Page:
Millions of people are affected by back pain every day. And beyond living with the pain itself, this kind of condition can diminish your quality of life, causing you to miss work and social activities that you enjoy and preventing you from being able to accomplish even simple, everyday tasks.
In fact, low back pain is the leading cause of job-related disability, according to the National Institute of Neurological Disorders and Stroke (NINDS).
Taking care of your spine — that is, your back and neck — now will help you lower the chances of experiencing back pain later.
Many of the steps you can take to improve the overall health of your spine involve nothing more than practicing better body mechanics, or how you move and hold yourself, when you do daily tasks and activities.
Here are simple yet important adjustments to make for spine health:
Lift right. It's very easy to twist the wrong way and damage your spine if you don't use proper form when lifting an object. Here's how to lift correctly, according to NINDS: Stand as close to the object as you can, and use your legs and knees rather than your back or upper body to pull up the item. It will help if you bend your knees so your arms are at the same height as the item. Keep your head down and back straight. If the item is heavy, don't try to lift it yourself — get help.
Sleep tight. Sleeping well is important to your overall health, says Anne Coffey, DC, a chiropractor with Lustig Healing Arts in Lodi, New Jersey. Your body needs a good night's sleep to repair itself, she says. Sleep on your side, not your stomach: Sleeping on your stomach puts too much pressure on your spine. Sleeping on your side also reduces upper airway collapse, helping to prevent sleep apnea symptoms and give you a better night's rest, according to the National Heart, Lung, and Blood Institute. "Invest in a supportive mattress as well as a pillow that promotes proper alignment of your neck," Dr. Coffey says. Be sure to turn your mattress regularly so that it wears evenly.
Stretch out. "I never go a day without reminding people that they need to stretch to help their back and neck," Coffey says. "Keeping flexible helps maintain normal joint function and a good range of motion. It also reduces the risk of injury." If you start your day with a few good stretches, it can not only be invigorating, but can also promote spinal health.
Stay active. You're at an increased risk of experiencing low back pain if you're not active or physically fit, according to NINDS. "Whether you make regular visits to the gym, walk, bike, swim, or play with your kids, staying active and keeping your body moving helps maintain a healthy spine," Coffey says. The best exercise routine for your back and neck is one that combines stretching, strengthening, and aerobic activity.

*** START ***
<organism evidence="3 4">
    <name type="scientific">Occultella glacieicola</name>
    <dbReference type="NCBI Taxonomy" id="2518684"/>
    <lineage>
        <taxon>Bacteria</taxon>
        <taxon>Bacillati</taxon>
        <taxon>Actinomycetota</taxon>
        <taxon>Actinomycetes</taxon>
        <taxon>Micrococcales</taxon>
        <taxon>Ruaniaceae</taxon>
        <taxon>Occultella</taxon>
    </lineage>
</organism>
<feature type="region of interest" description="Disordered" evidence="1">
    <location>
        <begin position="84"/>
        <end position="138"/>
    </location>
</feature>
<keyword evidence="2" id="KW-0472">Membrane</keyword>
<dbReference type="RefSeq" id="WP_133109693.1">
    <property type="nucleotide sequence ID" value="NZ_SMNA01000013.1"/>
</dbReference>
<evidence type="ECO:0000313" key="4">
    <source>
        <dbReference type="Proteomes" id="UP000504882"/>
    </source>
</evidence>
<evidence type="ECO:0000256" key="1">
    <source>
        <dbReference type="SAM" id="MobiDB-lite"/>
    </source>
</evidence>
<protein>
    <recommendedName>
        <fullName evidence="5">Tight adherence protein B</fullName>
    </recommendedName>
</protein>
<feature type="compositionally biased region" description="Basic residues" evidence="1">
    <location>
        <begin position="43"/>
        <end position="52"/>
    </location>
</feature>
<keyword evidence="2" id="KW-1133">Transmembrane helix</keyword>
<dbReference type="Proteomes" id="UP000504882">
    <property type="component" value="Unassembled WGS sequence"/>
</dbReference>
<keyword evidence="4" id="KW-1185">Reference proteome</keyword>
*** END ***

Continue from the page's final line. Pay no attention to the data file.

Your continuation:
Maintain a healthy weight. Exercise, along with a healthy diet, also helps you lose weight or maintain a healthy weight. Being overweight or obese, or quickly gaining a significant amount of weight, are risk factors for low back pain — excess weight, especially if you have belly fat, can put added stress on the muscles, ligaments, and tendons in your lower back.
Stay hydrated. "Staying hydrated is important to maintaining soft tissue elasticity and fluidity in joints," Coffey says. "Our intervertebral (spinal) disks are vulnerable to loss of hydration and can begin to lose height." As spinal disks begin to shrink, you become more susceptible to painful disk conditions. Herniated disks, also known as slipped or ruptured disks, occur when the loss of fluid causes the disks to become brittle and eventually slip out of place. According to the American Academy of Orthopaedic Surgeons, a herniated disk is the most common cause of sciatica, a specific type of back pain that radiates down one of the legs. Bulging disks can also occasionally cause sciatica, according to UpToDate. In addition, as the protective padding of the spine diminishes, it further contributes to the loss of structural health, Coffey says.
Work smart. Proper ergonomics can help reduce a lot of stress on both the lower and upper back, which in return, reduces the frequency of conditions ranging from stiff back and headaches to carpal tunnel and sciatica, Coffey says. Make sure your workspace — whether a laptop, phone, computer desk, or even your car — is set up for your height and functionality. Choose a chair that provides lower back support, or place a pillow or rolled-up towel behind the small of your back. Your knees should be at 90 degrees (at about the same level as your hips) and your feet should rest comfortably on the floor. Never cradle your phone between your ear and shoulder. Hold your phone to your ear or use a headset to avoid neck pain. Also, plan regular breaks to periodically get up and walk around the office or home. "Staying in one position for too long will cause back muscles to tighten up and become immobile," Coffey says. Plus, she notes, a short break is good for your mental health and productivity — a study published in 2011 in the journal Cognition found that occasional mental breaks can improve your focus on the task at hand.
Pay attention to any warning signs. "Don't ignore spinal problems or pain," Coffey says. Although it's common to have back pain once in a while, it can indicate a more serious problem. Left untreated, problems with your spine can worsen and become quite serious. "Listen to what your body is telling you," she says. "Don't overdo it at the gym or at work, or self-medicate to relieve symptoms. Seek medical care to learn about your spine and the correct treatment for your symptoms."